Saffron: A Treat for the Taste Buds, and for the Mind and Body
by Gita Hari
Be it imparting a host of health benefits or adding a distinct colour, flavor, and texture to culinary delights, the uses of a few saffron strands are unparalleled. This spice—produced in Jammu and Kashmir—was recently hailed for its uniqueness by Indian Prime Minister Narendra Modi in his monthly radio address Mann ki Baat. Gita Hari explores several applications of saffron in everyday life.
Touted to be one of the most expensive spices in the world, saffron (Crocus sativus), popularly known as kesar, is the golden-hued stigma of the purple crocus flower. Each crocus bears up to four flowers, each with three stigmas. The reason behind its high value is the simple fact that harvesting saffron is a labor-intensive process and is conducted entirely manually. On the outset, the flavor profile of this spice is not easily definable. It exudes a strong exotic aroma that is not overpowering. And once added to food, it not only adds a beautiful colour to the dish but also adds a distinct flavor. Although this almost 4,000-year-old spice was first said to have been produced in Greece, one of its major producers today is India, especially in the Karewa (highlands) of Jammu and Kashmir. Such is the quality and exclusivity of the Kashmir saffron that it was given the Geographical Indication (GI) tag by the Geographical Indications Registry in 2020. In his monthly radio address to the nation (Mann ki Baat) in January 2021, Indian Prime Minister Narendra Modi, highly praised Kashmir saffron, calling it “unique.” “It has a strong aroma [and a] rich colour, and its threads are long and thick, which enhance[s] its medicinal value. It represents the rich cultural heritage of Jammu and Kashmir. If we talk about quality, then Kashmiri saffron is unique—and it is entirely different from [the] saffron of other countries,” PM Modi had highlighted.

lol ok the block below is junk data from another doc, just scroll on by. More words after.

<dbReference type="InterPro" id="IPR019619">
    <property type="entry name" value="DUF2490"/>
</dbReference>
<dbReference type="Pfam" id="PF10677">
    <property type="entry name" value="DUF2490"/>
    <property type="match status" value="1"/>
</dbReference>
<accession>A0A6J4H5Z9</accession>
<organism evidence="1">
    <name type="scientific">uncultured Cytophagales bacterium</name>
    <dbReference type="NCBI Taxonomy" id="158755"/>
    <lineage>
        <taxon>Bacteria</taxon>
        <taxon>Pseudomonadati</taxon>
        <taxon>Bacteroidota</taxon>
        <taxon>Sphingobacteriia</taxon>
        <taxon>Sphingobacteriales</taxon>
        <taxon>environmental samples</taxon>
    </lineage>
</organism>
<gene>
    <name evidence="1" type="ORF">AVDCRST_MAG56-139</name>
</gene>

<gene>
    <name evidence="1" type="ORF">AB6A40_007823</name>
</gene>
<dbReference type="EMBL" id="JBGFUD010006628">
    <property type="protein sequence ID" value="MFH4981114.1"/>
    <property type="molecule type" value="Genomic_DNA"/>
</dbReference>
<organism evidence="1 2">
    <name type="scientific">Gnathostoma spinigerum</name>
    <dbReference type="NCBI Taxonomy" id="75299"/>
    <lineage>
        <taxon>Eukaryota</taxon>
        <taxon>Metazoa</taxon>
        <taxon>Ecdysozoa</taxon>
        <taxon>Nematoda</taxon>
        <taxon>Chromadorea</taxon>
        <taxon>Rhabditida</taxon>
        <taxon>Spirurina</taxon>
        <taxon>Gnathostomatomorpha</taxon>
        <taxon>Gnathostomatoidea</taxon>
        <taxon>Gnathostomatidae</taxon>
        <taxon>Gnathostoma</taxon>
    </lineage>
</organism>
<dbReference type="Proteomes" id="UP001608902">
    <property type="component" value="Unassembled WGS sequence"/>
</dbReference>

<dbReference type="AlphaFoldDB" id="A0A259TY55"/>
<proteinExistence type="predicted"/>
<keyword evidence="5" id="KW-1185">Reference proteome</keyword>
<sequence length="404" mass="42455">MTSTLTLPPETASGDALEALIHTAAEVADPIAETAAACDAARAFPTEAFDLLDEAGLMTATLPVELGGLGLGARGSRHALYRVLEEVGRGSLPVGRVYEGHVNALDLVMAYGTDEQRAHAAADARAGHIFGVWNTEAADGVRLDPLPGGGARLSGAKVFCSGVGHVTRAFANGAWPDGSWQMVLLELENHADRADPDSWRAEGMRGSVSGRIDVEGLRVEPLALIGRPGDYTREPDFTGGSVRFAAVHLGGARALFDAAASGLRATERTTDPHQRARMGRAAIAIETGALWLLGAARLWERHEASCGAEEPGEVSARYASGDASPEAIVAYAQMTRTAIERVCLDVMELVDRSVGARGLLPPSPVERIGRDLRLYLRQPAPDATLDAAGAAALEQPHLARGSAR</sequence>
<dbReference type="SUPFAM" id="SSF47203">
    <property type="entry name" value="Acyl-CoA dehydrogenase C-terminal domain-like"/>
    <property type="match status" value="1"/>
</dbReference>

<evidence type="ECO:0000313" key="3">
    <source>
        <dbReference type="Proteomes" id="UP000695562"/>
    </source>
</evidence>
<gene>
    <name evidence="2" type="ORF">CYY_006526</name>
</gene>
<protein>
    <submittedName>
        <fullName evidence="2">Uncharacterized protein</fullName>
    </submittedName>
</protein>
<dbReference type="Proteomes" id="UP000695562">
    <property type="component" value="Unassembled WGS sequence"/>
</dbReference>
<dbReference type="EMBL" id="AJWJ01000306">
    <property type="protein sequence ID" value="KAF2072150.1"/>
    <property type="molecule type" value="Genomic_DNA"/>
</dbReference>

The advantages of the spice as a therapeutic agent were ascertained by ancient Egypt and Rome. One of the most common and age-old applications of saffron has been in Indian kitchens for treating fever and the common cold. According to a paper published by the United States National Library of Medicine (a branch of the National Institutes of Health), crocin—the orange water-soluble carotene, which is one of the components of saffron—can trigger apoptosis (programmed cell death) in many human cells, including that of cancer, leukemia, ovarian carcinoma, and soft tissue sarcoma. “As per a study published by the US-based National Center for Biotechnology Information, saffron was initially used for depression but it can also be used to treat epilepsy, people who have asthma attacks, digestive disturbances, and fever. It is best absorbed in the stomach with milk, but can also be had with warm water,” says Dr. Shakkeel, chief medical officer of Viveda Wellness Village, Nashik, Maharashtra. Furthermore, Pranati Bollapragada, head of nutrition and dietetics of Dharana at Shillim, a wellness retreat in Pune, informs us, “Saffron contains more than 150 volatile compounds which include carotenoids and safranal (also an antioxidant). It is rich in vitamin B that assists in elevating serotonin levels—which, in turn, help fight depression.” Health experts believe that saffron contains such potent antioxidants as safranal and picrocrocin, which help in reducing insomnia. The presence of manganese, a nutrient known for its subtly sedative properties, helps in inducing sleep. Saffron also contains a compound called crocetin, which curbs the blood’s cholesterol level, thereby putting heart-related ailments in check. But like all good things, saffron should be consumed in limited portions.